The material, which has been described by a former officer as ‘dynamite for terrorists and criminals’, was downloaded from HR systems by an official in response to a FOI question about the number of officers at each rank and grade in the force.

The information, which was placed on a hidden tab, went unnoticed when checked by a supervisor after they were called away from their desk for five-ten minutes and ‘did not remember’ anything needed to be deleted.

Checks for potential ‘harm’ were carried out by another five officials who fiddled with the font and colour of the document.

But they all failed to spot the hidden tab before the document was published online providing the surname and first initial of every employee, their rank or grade, where they are based and the unit in which they work.

Since then one officer has had to leave their home and others have temporarily relocated, although some officers were unable to do so due to financial reasons.

The data breach led to the resignation of then chief constable Simon Byrne and more than 50 sickness absences.

PSNI Chief Constable Jon Boutcher says he is ‘extremely alive’ to the implications presented by the data breach earlier this year

Tensions in the PSNI are high amid targeted attacks on officers including Detective Chief Superintendent John Caldwell (pictured), who was shot earlier this year in an attack blamed on dissident Republicans

Pete O’Doherty, temporary commissioner from the City of London Police, who carried out the review, said: ‘This is considered to have been the most significant data breach that has ever occurred in the history of UK policing, not only because of the nature and volume of compromised data, but because of the political history and context that sets the backdrop of contemporary policing in Northern Ireland, and therefore the actual, or perceived, threats towards officers, staff, and communities.’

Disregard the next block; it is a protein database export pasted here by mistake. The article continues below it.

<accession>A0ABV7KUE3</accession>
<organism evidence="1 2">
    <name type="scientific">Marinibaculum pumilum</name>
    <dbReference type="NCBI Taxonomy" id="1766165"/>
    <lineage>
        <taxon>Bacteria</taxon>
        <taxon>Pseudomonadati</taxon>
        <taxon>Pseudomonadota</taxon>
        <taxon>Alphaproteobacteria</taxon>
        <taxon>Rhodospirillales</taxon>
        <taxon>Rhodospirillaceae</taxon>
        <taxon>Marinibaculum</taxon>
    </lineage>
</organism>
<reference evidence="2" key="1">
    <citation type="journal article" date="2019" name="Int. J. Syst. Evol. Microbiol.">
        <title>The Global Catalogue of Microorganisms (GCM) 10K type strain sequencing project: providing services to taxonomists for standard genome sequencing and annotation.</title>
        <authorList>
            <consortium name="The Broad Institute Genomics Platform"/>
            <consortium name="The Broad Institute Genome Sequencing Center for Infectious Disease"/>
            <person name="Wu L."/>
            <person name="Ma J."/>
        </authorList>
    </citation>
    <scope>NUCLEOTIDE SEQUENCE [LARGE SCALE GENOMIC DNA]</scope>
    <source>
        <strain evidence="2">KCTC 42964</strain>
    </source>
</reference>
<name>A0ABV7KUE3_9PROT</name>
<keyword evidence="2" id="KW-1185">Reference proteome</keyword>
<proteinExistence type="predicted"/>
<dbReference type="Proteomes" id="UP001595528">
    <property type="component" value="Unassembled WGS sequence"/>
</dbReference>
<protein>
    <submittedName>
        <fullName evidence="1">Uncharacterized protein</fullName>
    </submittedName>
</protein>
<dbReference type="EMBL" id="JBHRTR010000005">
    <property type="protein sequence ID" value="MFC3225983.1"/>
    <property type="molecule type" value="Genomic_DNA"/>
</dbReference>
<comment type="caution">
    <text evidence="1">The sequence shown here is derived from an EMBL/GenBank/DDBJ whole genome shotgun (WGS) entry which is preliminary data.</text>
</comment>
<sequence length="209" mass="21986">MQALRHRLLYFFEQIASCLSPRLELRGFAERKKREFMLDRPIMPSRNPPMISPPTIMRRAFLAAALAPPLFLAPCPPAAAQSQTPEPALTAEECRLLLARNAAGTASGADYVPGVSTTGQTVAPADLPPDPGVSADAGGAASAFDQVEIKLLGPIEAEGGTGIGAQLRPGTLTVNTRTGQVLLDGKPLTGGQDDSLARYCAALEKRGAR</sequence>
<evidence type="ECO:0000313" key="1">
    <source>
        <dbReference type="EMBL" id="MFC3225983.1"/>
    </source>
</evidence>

The report concluded: ‘The need to better prioritise data, information and cyber security is not recognised at a strategic level or adequately driven by executive leaders. There is no force programme or strategy.’ 

New PSNI Chief Jon Boutcher acknowledged the risk to officers today and said work was underway to provide financial aid for security arrangements in their homes.

Earlier this year senior police officer John Caldwell was shot several times outside a sports complex in Co Tyrone in an attempted murder blamed on dissident Republicans.

‘I’m extremely alive to the implications of what happened with a data breach,’ Mr Boutcher said.

‘It’s a damning indictment, particularly here, because the context of Northern Ireland, there’s no doubt about that.

‘That’s why so many of our officers and staff were taken aback by this – you only have to look at February and the attack on John Caldwell. There’s no ducking these issues.’

He added: ‘There clearly has been a failure, I think, across policing, and I certainly accept it with regards to this organisation, in not prioritising the information that we now recover and hold from all different sources in the police service.

‘We hold the most sensitive information about a broad range of people, victims, vulnerable people and we’ve got to make sure that we protect and safeguard that information in the same way as we seek to protect and safeguard people. 

‘We’re determined to put this right.’